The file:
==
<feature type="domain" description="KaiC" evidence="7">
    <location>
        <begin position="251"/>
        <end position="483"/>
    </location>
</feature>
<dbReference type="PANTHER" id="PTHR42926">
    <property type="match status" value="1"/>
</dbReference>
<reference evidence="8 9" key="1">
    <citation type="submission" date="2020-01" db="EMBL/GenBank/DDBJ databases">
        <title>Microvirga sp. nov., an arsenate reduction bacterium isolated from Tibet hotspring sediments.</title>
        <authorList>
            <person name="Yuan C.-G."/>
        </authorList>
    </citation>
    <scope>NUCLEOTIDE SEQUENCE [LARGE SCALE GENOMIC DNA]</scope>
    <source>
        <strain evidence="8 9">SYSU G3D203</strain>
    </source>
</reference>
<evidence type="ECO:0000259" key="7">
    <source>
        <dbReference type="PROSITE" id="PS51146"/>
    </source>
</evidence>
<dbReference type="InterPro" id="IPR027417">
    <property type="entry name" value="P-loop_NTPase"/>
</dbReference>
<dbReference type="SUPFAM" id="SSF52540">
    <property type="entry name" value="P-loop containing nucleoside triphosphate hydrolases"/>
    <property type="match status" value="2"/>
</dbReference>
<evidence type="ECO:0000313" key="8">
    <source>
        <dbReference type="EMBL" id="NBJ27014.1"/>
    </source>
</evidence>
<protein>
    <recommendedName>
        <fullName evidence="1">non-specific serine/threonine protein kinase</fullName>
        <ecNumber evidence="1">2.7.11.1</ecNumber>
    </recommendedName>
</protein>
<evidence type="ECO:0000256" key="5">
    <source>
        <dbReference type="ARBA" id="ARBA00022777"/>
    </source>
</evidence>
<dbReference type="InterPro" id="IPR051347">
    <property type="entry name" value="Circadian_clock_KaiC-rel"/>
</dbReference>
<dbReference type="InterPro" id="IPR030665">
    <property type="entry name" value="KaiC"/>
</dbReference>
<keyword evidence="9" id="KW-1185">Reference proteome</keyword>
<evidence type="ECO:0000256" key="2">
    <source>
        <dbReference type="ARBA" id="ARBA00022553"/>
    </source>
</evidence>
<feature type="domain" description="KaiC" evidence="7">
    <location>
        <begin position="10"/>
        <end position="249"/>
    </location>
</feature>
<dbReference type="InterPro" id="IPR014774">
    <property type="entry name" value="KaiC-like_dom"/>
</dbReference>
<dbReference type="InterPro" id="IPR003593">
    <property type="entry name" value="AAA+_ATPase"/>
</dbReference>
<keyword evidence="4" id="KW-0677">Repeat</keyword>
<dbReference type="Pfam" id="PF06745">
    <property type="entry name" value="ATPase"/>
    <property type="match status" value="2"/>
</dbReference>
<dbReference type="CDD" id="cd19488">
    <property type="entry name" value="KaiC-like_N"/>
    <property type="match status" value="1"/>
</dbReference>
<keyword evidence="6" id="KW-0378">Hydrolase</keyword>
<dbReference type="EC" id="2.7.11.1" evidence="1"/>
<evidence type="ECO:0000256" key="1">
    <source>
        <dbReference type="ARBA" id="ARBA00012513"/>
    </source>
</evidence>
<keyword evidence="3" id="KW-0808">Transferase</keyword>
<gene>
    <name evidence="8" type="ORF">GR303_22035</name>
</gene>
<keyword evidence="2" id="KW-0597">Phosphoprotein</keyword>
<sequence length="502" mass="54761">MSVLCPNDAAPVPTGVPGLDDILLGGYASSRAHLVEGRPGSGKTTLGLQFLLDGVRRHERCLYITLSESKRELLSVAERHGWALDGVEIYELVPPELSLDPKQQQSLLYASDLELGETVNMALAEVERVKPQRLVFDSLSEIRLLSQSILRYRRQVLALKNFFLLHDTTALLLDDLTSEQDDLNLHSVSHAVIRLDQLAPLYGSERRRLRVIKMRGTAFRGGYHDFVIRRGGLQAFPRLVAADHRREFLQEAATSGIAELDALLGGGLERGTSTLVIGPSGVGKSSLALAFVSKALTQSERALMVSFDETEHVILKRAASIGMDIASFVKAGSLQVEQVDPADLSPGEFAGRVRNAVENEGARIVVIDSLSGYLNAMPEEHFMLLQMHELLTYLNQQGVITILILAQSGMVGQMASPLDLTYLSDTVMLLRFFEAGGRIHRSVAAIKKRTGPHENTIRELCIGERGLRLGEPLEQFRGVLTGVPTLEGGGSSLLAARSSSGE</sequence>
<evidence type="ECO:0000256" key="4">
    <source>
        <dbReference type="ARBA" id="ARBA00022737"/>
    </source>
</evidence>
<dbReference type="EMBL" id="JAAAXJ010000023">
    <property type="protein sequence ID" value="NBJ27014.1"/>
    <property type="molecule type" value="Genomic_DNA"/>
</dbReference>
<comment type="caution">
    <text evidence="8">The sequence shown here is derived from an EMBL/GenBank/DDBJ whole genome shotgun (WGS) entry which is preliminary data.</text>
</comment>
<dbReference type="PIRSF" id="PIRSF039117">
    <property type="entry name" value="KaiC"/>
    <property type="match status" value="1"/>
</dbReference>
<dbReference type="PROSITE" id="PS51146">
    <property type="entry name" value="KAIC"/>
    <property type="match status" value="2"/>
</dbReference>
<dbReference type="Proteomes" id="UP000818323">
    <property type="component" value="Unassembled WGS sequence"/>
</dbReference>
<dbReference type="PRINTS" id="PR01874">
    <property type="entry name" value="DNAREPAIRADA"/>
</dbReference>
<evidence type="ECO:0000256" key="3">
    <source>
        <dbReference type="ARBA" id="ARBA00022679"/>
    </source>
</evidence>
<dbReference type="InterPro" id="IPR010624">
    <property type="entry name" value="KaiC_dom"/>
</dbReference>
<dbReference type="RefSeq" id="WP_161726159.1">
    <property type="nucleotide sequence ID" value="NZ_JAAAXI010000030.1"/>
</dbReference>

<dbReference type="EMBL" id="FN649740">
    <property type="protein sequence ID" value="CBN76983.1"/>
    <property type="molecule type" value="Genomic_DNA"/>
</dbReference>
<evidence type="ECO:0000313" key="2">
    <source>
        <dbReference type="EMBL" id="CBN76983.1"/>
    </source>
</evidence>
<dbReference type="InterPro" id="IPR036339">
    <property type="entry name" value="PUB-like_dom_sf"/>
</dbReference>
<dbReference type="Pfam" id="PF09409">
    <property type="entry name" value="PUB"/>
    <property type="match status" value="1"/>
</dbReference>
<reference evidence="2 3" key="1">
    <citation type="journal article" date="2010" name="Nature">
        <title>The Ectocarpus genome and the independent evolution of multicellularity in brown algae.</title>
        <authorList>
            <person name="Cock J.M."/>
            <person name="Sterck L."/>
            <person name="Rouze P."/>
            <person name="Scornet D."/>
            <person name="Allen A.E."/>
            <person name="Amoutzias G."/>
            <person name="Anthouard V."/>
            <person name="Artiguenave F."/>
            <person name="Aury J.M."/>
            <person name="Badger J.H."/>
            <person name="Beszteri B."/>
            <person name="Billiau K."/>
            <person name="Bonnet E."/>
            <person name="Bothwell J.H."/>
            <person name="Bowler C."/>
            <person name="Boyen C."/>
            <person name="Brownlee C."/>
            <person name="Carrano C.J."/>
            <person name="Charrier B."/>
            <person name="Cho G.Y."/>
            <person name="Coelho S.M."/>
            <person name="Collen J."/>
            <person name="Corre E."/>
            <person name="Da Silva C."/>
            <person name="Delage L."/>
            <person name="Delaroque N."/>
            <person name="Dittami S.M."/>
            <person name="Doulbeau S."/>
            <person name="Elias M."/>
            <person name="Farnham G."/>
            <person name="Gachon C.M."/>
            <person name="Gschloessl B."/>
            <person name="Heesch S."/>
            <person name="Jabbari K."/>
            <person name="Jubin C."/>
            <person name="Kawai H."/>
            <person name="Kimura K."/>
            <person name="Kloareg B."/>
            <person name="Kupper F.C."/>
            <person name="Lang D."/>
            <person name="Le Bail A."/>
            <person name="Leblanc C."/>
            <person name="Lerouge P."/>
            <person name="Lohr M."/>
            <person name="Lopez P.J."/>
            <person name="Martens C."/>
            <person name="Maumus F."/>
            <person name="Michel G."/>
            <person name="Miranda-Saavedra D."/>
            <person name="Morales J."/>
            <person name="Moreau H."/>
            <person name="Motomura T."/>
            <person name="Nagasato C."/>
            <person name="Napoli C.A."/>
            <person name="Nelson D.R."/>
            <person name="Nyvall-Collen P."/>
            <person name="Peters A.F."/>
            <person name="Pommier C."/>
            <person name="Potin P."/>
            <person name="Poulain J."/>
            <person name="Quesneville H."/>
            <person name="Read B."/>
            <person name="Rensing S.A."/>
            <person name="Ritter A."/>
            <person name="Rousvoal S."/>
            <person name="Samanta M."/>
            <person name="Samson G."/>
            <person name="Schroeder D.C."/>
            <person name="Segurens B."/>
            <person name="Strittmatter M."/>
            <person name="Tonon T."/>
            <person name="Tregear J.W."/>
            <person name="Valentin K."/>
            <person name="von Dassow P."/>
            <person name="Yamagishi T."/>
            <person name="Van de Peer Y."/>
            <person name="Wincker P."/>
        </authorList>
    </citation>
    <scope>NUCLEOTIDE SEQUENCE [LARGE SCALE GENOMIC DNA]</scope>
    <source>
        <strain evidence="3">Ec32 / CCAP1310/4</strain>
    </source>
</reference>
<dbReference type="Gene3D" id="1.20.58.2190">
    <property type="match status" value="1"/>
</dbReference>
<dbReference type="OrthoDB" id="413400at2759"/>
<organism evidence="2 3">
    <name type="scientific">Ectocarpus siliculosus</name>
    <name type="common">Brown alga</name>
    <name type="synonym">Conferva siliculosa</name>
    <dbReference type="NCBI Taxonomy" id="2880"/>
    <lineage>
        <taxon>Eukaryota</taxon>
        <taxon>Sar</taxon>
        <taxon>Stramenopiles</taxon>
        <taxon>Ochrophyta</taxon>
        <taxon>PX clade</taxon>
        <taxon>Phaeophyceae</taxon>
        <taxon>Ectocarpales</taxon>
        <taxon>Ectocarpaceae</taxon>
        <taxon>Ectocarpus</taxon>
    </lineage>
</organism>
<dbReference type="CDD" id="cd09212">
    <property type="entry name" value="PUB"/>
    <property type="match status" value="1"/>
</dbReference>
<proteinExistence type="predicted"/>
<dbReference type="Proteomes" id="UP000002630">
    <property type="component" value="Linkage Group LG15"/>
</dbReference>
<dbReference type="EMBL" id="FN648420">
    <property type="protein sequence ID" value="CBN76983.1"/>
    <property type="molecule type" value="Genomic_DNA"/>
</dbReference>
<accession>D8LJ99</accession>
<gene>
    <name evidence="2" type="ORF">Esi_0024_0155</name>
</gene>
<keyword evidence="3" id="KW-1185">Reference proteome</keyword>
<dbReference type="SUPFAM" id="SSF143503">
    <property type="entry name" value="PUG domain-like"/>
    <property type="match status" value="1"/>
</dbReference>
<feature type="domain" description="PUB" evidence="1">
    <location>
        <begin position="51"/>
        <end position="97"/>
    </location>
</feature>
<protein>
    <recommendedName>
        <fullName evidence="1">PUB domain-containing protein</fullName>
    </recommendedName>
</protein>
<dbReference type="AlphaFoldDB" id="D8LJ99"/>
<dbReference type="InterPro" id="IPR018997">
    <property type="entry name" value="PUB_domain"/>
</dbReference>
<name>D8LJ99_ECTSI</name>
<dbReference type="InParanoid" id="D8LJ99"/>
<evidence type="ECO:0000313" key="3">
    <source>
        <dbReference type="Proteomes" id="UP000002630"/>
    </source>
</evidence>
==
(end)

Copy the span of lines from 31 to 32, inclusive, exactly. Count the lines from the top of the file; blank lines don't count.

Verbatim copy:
    <property type="entry name" value="P-loop containing nucleoside triphosphate hydrolases"/>
    <property type="match status" value="2"/>